420542 Transient Analysis of Gaseous Contamination Dispersion on Offshore Facilities

Monday, November 9, 2015: 1:30 PM
Salon G (Salt Lake Marriott Downtown at City Creek)
Jianxin Lu1, Andrey Filippov1, Fernando Marcancola2 and Victor Alcocer2, (1)Halliburton, Houston, TX, (2)Halliburton, Macae, Brazil

Many recently discovered deepwater reservoirs contain high levels of gaseous contaminants, particularly CO2, H2S, and SO2. As a result, specific plans are required because the accidental leakage of gases on offshore exploration and production facilities poses significant risks to personnel health and the environment. Traditional approaches to plume simulations focus on gas distribution in the steady state, which can be achieved only after a sufficiently long time from the beginning of leakage. This work describes a computational fluid dynamics (CFD) propagation analysis of the released gas around potential sources on an offshore rig under different scenarios. In particular, a scenario of gaseous blowout is considered, and the dynamics of hazardous gas spreading through the working area are analyzed. The numerical approach used in this study is similar to the approach applied to weather forecasting and air quality prediction.

CFD simulations were performed to study CO2 dispersion from various sources containing 80% CO2. CO2 is used in this study as an example, but the same method can be applied to predict dispersion of other gases, including H2S or SO2. The Realizable k- model for turbulence in a commercially available CFD tool was used for the multi-component gas flow, while the convective diffusion equation for species was solved for the gas dispersion calculation. A variety of dispersion scenarios were considered,   including leaks in three surface well test (SWT) equipment areas, relief lines (overboard), and flare booms, with different wind directions, speeds, and gas-leak rates. From these three areas, several “worst-case” scenarios and time-dependent gas contaminant distributions were studied in detail.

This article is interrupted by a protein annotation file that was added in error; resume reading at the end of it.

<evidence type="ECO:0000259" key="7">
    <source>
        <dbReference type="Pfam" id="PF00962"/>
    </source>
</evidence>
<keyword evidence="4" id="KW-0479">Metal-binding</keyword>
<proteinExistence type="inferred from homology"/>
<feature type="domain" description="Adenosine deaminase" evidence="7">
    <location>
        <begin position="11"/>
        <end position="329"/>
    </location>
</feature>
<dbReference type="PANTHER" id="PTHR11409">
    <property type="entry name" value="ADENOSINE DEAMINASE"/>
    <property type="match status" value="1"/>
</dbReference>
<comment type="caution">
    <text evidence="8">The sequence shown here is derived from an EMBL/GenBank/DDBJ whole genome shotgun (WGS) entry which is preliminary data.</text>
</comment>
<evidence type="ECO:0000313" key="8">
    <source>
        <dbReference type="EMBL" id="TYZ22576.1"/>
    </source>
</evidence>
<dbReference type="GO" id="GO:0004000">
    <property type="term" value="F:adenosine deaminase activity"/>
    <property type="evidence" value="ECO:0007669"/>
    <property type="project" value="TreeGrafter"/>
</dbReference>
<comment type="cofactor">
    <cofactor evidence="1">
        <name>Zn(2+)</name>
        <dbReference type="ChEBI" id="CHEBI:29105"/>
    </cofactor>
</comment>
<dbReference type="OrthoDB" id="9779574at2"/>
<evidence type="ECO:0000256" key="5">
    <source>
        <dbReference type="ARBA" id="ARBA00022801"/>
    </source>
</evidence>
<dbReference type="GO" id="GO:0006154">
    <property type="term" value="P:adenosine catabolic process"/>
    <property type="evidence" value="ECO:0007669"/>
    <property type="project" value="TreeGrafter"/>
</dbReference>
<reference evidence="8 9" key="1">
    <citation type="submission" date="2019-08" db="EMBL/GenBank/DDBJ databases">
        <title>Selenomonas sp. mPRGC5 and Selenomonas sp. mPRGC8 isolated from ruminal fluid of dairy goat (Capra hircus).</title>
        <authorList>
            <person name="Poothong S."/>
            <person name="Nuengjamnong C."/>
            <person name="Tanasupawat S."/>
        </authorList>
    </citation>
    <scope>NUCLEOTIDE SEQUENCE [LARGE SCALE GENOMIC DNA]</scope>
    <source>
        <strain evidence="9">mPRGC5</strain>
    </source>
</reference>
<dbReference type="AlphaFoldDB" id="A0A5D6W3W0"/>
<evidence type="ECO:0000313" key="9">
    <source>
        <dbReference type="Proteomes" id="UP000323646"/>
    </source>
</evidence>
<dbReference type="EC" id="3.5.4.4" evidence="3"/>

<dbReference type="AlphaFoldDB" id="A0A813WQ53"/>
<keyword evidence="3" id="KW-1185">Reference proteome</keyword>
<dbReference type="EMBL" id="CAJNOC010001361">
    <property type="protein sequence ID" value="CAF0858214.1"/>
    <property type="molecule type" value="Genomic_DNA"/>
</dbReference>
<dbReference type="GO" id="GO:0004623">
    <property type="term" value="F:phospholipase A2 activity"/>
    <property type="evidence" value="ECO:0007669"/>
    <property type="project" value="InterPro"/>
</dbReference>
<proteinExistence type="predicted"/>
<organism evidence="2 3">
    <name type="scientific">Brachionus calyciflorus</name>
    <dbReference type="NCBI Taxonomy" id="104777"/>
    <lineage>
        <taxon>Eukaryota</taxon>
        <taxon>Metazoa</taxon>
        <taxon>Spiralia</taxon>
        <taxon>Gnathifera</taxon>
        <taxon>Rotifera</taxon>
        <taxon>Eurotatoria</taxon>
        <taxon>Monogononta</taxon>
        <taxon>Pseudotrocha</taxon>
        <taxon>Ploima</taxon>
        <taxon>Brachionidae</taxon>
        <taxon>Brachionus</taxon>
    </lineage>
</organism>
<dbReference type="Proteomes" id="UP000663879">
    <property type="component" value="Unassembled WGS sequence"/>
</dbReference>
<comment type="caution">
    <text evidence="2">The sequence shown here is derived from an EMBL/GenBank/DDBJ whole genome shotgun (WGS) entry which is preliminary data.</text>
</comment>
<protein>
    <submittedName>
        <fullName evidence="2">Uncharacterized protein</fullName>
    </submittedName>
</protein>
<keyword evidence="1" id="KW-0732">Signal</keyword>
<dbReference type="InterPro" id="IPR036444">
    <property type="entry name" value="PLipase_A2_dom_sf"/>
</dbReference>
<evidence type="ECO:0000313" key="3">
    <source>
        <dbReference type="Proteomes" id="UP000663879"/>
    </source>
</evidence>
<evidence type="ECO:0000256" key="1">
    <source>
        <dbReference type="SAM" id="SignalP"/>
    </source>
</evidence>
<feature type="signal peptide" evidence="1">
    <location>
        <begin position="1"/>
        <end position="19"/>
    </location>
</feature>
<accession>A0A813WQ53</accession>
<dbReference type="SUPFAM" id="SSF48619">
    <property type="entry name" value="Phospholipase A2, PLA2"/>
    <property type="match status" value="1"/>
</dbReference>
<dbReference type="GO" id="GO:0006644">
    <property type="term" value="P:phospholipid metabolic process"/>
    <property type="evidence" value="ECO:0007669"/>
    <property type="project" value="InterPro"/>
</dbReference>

Analysis of the results indicates that (1) high leak rate and low wind speed conditions result in a larger pollution area; (2) at low wind speed, the contaminant gas propagates in all directions, including upstream of the leak point; and (3) the layout of the rig on the drill ship affects the local CO2 distribution. Detailed transient analyses show that the gaseous contaminants cover the entire rig within approximately 30 seconds, even with a low leak rate. Meanwhile, the plume size increases, and the plume can change direction during expansion.

These results help (1) determine the risk of moderate (M) and non-tolerable (NT) CO2 levels profiles; (2) optimize the location and quantity of CO2 sensors on the SWT plant and drill floor accordingly; and (3) assess the risks of CO2 disposal by the flare booms and the overboard relief lines.

This work can be very helpful in analyzing gas leakage-related risks in many recently discovered reservoirs in deepwater operations. The CFD approach developed in this study can be used to forecast and monitor gas leakage on offshore vessels and rigs, where accounting for health, safety, and environment factors is required.


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